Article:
bigpics wrote: »
    Mozilla gets absolutely no press anymore, but I'm still on Firefox which is still meeting my needs for a hetereogenous work flow across a number of Win, Mac, Android and iOS devices... ...and syncs fast and well between 'em, (history, bookmarks and more) and still has that wonderful extension/add-on ecosystem. 


    So Safari (which I've tried numerous times and still use a bit but have never warmed up to actually liking it) simply can't meet my needs. 


    Firefox has kept up with most of the improvements the others have (though still seems to depend on Flash, alas, which is where most of the few problems I have with it crop up), have some of their own, and while it's a memory hog, it still only spawns one process (plus one for Flash - which I frequently kill to keep things running smoothly).


    Chrome sets up any number of them and so you can never tell how much Ram it's eating in total.....  ...and spawns a new window for every link on Android (which aren't even identified as Chrome in the all open apps view), while FF just has one where the tab count, close tabs and other navigation controls are right at hand.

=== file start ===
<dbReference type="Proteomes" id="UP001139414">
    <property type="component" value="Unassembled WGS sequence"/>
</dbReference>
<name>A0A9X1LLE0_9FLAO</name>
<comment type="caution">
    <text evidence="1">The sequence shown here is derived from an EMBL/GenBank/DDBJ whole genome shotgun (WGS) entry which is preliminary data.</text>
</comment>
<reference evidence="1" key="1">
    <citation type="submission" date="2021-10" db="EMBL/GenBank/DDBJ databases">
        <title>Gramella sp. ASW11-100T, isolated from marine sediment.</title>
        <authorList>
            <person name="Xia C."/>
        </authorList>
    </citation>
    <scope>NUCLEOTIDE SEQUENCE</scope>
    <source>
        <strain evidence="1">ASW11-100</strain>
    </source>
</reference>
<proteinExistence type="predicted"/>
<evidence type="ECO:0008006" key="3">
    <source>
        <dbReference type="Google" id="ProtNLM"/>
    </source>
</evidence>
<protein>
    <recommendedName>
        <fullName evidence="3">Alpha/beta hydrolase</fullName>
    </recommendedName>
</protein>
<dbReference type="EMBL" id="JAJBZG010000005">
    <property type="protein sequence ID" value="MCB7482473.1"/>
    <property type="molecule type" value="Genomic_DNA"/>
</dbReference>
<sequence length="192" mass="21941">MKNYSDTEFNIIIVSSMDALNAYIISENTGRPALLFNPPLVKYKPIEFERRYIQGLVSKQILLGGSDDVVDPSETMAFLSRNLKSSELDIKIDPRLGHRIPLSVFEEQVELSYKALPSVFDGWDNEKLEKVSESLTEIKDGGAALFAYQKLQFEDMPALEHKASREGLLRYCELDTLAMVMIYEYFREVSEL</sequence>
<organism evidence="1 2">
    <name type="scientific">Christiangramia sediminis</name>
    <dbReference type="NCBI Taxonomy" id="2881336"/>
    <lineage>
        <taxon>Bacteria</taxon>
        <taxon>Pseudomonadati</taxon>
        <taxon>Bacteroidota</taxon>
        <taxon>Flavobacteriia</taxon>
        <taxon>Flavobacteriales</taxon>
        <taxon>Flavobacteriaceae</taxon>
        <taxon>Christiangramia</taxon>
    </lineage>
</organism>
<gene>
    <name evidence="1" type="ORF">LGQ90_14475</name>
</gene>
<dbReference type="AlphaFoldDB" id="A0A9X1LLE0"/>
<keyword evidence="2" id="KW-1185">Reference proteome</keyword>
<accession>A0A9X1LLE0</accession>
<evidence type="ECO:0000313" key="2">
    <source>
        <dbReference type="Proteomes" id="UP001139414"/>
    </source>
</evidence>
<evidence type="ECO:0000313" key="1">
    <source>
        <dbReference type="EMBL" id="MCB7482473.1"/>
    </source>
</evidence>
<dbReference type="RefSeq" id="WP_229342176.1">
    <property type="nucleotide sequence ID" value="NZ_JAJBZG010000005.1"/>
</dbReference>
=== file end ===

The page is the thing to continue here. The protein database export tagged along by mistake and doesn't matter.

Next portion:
Also, I liked Chrome in the beginning, but it now seems SO bloated....  ....and cutting off support for Mountain Lion and Vista seems premature.....


     

    You have to get it from their downloads page, but Firefox 42 is the first x64 native version for Windows, and I find it helps some. They're supposed to be moving to individual processes for each tab soon.

    To all:
    And if you're on a PowerPC Mac still, get TenFourFox.
  • Reply 7 of 12
    There goes home made chomebooks
  • Reply 8 of 12
    I deleted Chrome a long time ago. My preferred browser is Safari but there are many incompatibility issues. Firefox is my primary back up but admittedly a memory hog, so I use it when I must then close it down.

    I even have an older version of iCab which I actually liked, but it now costs to keep updated which I never did.